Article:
December 26, 2019
photos Isabella Orteza
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An unexpected trip to Denmark and Estonia leads to the discovery of new all-time favorite holiday destinations

Dumbfounded at the sight of both Copenhagen and Tallinn, Estonia, I was confident that I found some of my new personal favorite spots in Europe. Copenhagen, Denmark with its distinct and plentiful landmarks side by side, is the perfect place for travel as mostly everything can be reached by walking or biking around. Its landmarks include a centuries-old theme park, an iconic mermaid statue, several royal palaces, and a postcard-like canal. Tallinn, on the other hand, is as unique as it can possibly get. Tallinn’s Old Town pulls you into different eras of Estonia dating from its medieval years to its period under Russian sovereignty. With its preserved medieval houses, market squares, and Russian art and architecture, Tallinn boasts of a rich past and present. Altogether, my journey across the Baltic Sea was nothing short of amazing. So, please mark your calendars for a trip to Denmark and Estonia soon, fellow globetrotters!

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Nyhavn in Denmark.
King’s Garden at Rosenborg Castle.

Copenhagen, Denmark

On a cold and rainy morning, my parents and I started our trip in the capital city of Denmark by visiting the famous canal and entertainment district called Nyhavn. Despite the gloomy weather, the canal district was still buzzing with life as the narrow canal sits in between 17th-century bright multicolored townhouses, cafés, and bars. The canal itself was also full of energy as it accounted for floating restaurants and several tour boats. Like most tourists, I hopped on one of these tour boats too, which allowed me to basically see the whole city in about an hour on my first day. Besides the convenience of having the tour guide finish all the spots on your itinerary, a cruise along Nyhavn offers breathtaking views of Copenhagen’s landmarks. Honestly, I’d say it’s the best bang for your buck!

Following Nyhavn, we proceeded to the Amalienborg Palace where the current Danish royal family resides. The Danish royals have lived in this very palace since 1794, and it makes perfect sense why. The palace grounds hold a spectacle on its own as it creates an octagonal courtyard, with four identical palaces situated on the diagonal sides of the octagon. Meanwhile, on the bottom side is a straight path towards the beautiful green-domed Marble Church. And finally, on the top side of the octagon is the waterfront garden known as Amalie Garden, which has a direct view of the Copenhagen Opera House on the other side of the water. Hence, there is much to see within the impressive arrangement of the palace grounds alone.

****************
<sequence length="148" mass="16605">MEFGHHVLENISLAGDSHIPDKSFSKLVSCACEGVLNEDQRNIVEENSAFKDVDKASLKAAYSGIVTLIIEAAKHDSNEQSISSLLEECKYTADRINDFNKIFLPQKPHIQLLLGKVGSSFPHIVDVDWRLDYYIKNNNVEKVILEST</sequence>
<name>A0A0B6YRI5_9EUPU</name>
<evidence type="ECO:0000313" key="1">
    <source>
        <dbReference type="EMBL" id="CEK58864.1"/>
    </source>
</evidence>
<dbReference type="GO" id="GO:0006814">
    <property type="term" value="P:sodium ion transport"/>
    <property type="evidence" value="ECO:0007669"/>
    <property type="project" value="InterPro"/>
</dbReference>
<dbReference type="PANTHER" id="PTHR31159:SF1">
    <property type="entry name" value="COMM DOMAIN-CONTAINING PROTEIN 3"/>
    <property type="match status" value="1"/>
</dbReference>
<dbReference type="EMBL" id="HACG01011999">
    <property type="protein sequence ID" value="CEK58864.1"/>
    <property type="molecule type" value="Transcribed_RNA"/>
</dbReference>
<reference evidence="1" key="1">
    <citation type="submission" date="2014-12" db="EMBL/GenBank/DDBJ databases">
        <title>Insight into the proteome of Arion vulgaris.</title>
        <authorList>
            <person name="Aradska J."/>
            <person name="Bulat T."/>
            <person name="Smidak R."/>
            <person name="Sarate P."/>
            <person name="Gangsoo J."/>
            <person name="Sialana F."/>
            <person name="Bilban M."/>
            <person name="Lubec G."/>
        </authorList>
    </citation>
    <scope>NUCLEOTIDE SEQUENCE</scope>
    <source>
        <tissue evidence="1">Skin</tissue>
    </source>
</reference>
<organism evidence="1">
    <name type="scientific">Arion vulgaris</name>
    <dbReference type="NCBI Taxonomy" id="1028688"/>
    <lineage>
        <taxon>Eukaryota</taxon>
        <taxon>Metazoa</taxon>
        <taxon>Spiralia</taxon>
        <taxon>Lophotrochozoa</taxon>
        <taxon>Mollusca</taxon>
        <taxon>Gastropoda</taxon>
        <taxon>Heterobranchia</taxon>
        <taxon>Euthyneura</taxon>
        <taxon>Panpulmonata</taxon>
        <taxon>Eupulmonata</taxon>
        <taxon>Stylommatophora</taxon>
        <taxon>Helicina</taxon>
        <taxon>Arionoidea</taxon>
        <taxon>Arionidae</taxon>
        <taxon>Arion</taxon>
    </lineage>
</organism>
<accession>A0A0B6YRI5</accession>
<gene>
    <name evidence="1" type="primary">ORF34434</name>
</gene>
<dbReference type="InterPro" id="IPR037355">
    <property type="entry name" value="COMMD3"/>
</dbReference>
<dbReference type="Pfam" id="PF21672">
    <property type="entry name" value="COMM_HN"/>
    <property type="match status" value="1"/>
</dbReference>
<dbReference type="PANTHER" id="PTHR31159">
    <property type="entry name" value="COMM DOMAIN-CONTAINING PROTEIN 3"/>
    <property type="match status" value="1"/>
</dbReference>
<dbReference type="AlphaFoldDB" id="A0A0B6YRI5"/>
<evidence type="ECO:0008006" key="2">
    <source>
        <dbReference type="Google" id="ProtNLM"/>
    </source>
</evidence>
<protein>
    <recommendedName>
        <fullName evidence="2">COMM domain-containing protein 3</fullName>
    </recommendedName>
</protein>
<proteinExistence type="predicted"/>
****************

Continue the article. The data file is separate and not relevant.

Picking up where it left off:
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Tallinn’s Pink and Yellow Theme.
Cathedral of St. Alexander Nevsky.

Tallinn, Estonia

As we hopped off our taxi, we arrived on a cobblestone street that was several blocks away from our Airbnb in the middle of Old Town. Because my family and I have never learned to pack light, we begrudgingly pulled our luggage on the rocky road towards our home. After about ten minutes of struggling, we finally found our abode which to our surprise was just a few steps away from the Town Hall Square. Though, what was more surprising was the apartment itself. Inside, we found out that the apartment building was constructed in the 14th century, and indeed it appeared so! Although the creaky wooden floors, red tapestries, and dim lights were a little too creepy for my liking, it all added to the unique and medieval experience we had in Tallinn.

After a good night’s rest, we visited the Cathedral of St. Alexander Nevsky. If I had to choose my personal favorite spot in Tallinn, this would certainly be it! Especially because I have never been exposed to Russian art and architecture before, I was immediately drawn to the exotic facade of this cathedral. Mikhail Preobrazhenski, the respected architect of St. Petersburg, designed this building with the typical Russian Revival style when Estonia was under the Russian Empire in the 18th century. Apparently, the cathedral was deliberately built atop Toompea hill to show the Russians’ dominance over Estonian locals. Now, with that controversy forgotten over the years, what is left on this hill is simply a masterpiece. The multicolored cathedral is composed of five onion-shaped domes in total, with four small domes in each corner of a square and one large dome in the center. I wish I could say more, but I am currently struggling to find the right words to justify this cathedral’s beauty. So, pretty please just pay it a visit!

Read the full travel story of Isabella Orteza featuring tourist destinations in Denmark and Estonia in Lifestyle Asia’s December 2019-January 2020 edition titled, “Agents of Change.”

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